A New Basic Word Order: VOV—Arnold P. Fasnacht Son of Lingua Pranca Contents Great Moments in Linguistic History

On Being Polite to Women in Slavic Languages*

Émil Schouwiniste-Pigge

The present paper is concerned with the linguistic reflections of the innate and divinely determined superiority of men over women. In many languages, in order to show politeness to a person, one ascribes to that person a higher status than that to which he is actually entitled: thus all German waiters are addressed as Herr Ober (literally ‘head waiter’), all Polish journalists are addressed as panie redaktorze (literally ‘editor’).

In many Slavic languages, in order to show politeness to a woman, one raises her status, linguistically, to make her a male. Thus in Serbo-Croatian, the polite plural (i.e. morphological plural addressed to a single person) is automatically masculine, even when the addressee is a woman (Javarek & Sudjić 1963:34, 43), e.g.

(1)    Vi ste dobri (masc.)/*dobre (fem.).
‘You are good.’

(It is assumed that the addressee is singular; this sentence with dobre is grammatical if it is taken as a real-world familiar form plural, with no particular respect shown.) The same phenomenon may be observed in many Polish dialects (Makarski 1973:30), e.g.

(2)    Wyście widzieli (masc.)/*widziały (fem.).
‘You saw.’

Another area where male superiority is reflected is in the distinct masculine and feminine forms for the names of certain occupations in Russian, or at least the possibility of such a distinction, with loss of the distinction in certain cases. In pre-Revolutionary Russia, most occupations were reserved, quite properly, for men only, and so they had no corresponding morphological feminine form, whereas nouns that could refer to people of either sex did have distinct gender forms (e.g. angličanin ‘Englishman’, angičanka ‘Englishwoman’). Some specifically male occupations did have corresponding feminine forms, e.g. general’ša from general ‘general’, doktorša from doktor ‘doctor’, but these referred not to a woman exercising the profession (a ridiculous idea!), but to a woman married to a man exercising the given profession, thus indicating, quite correctly, that a woman’s social status is determined by that of her husband.

During the twentieth century this situation changed sadly. Partly as a result of labor shortages, and partly as a result of the Bolshevik policies of the Bolshevik government, women increasingly entered industry and even higher professions. In certain cases, new feminine forms of the existing occupation names were formed, in other cases the masculine form was used with reference to women too (for the data, cp. RJaSO 11:191-213; Comrie & Stone 1978: ch. 6). However, the choice of distinctive feminine versus epicene masculine form is not independent of the status of the occupation in question, thus providing evidence of the naturalness of both class and sex discrimination, despite Bolshevik propaganda. Thus many words that have the masculine suffix -ist and denote ordinary industrial occupations form feminines in -istka, like traktoristka ‘tractor-driver’; but if we take a high-prestige profession with the same suffix, like slavist “Slavicist’, then we find that the masculine form is used with reference to either sex, and a form like *slavistka is considered either incorrect or, at best, insulting. For those occupations to which one shows respect, a woman must be shown respect by use of the masculine form, the specifically feminine form being considered simply insulting. If one takes the word sekretar’ ‘secretary’ in the sense of a shorthand-typist, then one can use the feminine form sekretarša; but if one means an office-holder in some organization, then only the masculine form is appropriate: sekretar’. Many specifically feminine forms applied to higher-prestige occupations are only admissible in ‘careless speech’, where in particular the speaker is not concerned with the etiquette of what he is saying, e.g. naučnaja sotrudnica (fem.) ‘scientific co-worker’, preferably naučnyj sotrudnik, even if referring to a woman.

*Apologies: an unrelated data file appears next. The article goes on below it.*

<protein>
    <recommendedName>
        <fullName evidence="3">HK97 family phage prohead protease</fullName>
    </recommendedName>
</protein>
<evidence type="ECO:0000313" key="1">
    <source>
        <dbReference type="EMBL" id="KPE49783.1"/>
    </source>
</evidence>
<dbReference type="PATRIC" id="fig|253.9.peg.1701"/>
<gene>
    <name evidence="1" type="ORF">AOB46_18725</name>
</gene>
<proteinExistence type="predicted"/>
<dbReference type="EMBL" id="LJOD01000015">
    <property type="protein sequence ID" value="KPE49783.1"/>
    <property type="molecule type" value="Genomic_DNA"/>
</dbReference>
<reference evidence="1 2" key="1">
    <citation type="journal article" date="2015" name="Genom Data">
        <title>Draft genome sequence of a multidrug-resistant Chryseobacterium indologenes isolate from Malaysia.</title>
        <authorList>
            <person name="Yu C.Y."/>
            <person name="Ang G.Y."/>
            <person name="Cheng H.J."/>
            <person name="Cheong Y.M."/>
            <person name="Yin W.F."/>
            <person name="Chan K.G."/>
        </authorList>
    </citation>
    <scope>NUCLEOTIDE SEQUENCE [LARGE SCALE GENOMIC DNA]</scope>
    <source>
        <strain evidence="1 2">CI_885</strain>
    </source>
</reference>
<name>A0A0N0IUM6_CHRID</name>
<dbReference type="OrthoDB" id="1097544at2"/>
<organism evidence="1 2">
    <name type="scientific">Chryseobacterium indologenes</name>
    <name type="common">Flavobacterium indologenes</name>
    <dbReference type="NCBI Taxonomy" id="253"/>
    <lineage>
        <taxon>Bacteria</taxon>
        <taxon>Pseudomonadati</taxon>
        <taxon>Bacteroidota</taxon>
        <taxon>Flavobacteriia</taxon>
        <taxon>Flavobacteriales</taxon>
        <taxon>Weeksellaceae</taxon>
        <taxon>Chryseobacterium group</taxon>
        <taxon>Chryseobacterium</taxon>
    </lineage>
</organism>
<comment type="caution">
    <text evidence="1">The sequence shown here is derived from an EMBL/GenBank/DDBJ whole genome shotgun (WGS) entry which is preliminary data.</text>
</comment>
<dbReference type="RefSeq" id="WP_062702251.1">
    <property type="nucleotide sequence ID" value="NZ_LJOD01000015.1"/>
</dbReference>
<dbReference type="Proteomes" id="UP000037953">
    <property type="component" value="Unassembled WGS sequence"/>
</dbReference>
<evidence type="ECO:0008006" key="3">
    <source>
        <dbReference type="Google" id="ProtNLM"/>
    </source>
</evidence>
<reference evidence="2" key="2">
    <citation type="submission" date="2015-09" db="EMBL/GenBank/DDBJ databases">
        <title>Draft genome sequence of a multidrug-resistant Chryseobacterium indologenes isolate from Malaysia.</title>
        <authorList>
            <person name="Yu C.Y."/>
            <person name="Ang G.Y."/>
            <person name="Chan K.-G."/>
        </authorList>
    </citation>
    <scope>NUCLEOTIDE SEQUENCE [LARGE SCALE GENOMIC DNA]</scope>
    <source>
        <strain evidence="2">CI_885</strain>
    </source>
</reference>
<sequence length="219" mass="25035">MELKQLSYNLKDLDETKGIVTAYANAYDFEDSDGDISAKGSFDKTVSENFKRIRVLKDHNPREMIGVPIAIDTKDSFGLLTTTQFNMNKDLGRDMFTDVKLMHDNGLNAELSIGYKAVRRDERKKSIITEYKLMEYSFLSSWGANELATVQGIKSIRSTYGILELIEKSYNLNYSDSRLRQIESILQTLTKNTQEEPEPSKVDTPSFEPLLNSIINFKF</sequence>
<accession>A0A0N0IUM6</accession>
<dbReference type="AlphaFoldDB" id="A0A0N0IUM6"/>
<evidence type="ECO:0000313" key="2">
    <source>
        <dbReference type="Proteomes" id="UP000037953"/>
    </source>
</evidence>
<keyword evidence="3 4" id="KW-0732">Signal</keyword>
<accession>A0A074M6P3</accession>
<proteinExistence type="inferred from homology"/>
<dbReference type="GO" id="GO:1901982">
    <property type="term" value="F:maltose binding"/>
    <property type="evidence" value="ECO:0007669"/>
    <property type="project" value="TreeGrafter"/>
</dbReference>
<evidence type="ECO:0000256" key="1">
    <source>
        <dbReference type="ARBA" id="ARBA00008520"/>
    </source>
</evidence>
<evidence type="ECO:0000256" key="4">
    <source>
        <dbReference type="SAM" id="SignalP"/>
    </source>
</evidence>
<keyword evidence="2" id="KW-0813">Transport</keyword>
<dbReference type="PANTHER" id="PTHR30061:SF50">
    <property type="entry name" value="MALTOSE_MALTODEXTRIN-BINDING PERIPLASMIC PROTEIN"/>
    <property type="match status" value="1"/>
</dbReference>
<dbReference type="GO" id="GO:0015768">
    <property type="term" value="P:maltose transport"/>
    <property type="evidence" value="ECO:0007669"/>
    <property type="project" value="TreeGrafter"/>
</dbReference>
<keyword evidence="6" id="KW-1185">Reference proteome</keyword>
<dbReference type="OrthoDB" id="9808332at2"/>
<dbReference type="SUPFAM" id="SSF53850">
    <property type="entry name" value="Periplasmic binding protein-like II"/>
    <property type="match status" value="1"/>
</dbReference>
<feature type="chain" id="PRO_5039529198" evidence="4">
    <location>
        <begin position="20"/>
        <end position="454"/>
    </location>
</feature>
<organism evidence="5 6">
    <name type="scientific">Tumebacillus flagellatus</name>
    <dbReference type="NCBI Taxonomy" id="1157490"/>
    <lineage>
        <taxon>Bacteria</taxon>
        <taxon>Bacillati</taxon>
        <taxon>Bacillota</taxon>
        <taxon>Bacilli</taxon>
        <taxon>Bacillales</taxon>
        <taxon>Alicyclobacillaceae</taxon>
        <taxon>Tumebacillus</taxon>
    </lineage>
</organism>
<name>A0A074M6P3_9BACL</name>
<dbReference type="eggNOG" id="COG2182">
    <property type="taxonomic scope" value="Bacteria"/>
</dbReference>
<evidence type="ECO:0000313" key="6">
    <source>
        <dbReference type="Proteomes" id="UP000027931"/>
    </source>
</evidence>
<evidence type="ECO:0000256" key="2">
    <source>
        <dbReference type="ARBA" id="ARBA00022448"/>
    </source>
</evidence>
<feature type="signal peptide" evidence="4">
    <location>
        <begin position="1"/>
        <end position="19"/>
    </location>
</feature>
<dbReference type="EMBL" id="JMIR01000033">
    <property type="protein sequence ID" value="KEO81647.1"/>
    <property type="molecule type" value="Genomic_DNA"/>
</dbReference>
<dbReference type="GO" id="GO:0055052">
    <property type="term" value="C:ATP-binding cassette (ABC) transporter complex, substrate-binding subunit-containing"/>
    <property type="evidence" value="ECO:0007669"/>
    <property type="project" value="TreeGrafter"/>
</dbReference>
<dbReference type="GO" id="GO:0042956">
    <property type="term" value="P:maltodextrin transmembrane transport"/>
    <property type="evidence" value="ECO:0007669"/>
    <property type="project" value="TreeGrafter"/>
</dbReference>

Examples of this type demonstrate both the use of masculine forms to raise the status of females, and the inappropriateness that is felt intuitively in women’s occupying such positions.

Although the examples in this paper have been restricted to Slavic languages, I feel sure that similar examples can be found from other languages, and would be grateful if any such examples could be forwarded to me (or to the aforementioned Bernard Comrie, who will no doubt attempt to pervert the data in accordance with his own pet theories). I have attempted to describe some aspects of a linguistic situation, and to interpret them in accordance with their social origins. Of course, the real task of reactionary sociolinguistics in neither to describe, nor to interpret the old world, but to conserve it.


* I am grateful to Bernard Comrie, of the University of Southern California, Los Angeles, for help with the Slavic data. Needless to say, this does not imply that I am in agreement with the platitudinous liberal sex-egalitarian hogwash that he has been known at times to spout.

This article first appeared in Pragmatics Microfiche 1.3 (1975), and is reprinted here with the editors’ permission.


Comrie, B. & Stone, G. 1978. The Russian Language since the Revolution. Oxford: Oxford University Press.

Javarek, V. and Sudjić, M. 1963. Teach Yourself Serbo-Croat. London: English Universities Press.

Makarski, W. 1973. Konstrukcje pluralis maiestatis w gwarach Rzeszowszczyzny. Poradnik jȩzykowy 1:30-34.

RJaSO Russkij jazyk i sovetskoe obščestvo. M. V. Panov (ed.), 4 vols. Moscow, 1968: ‘Nauka’.

A New Basic Word Order: VOV—Arnold P. Fasnacht
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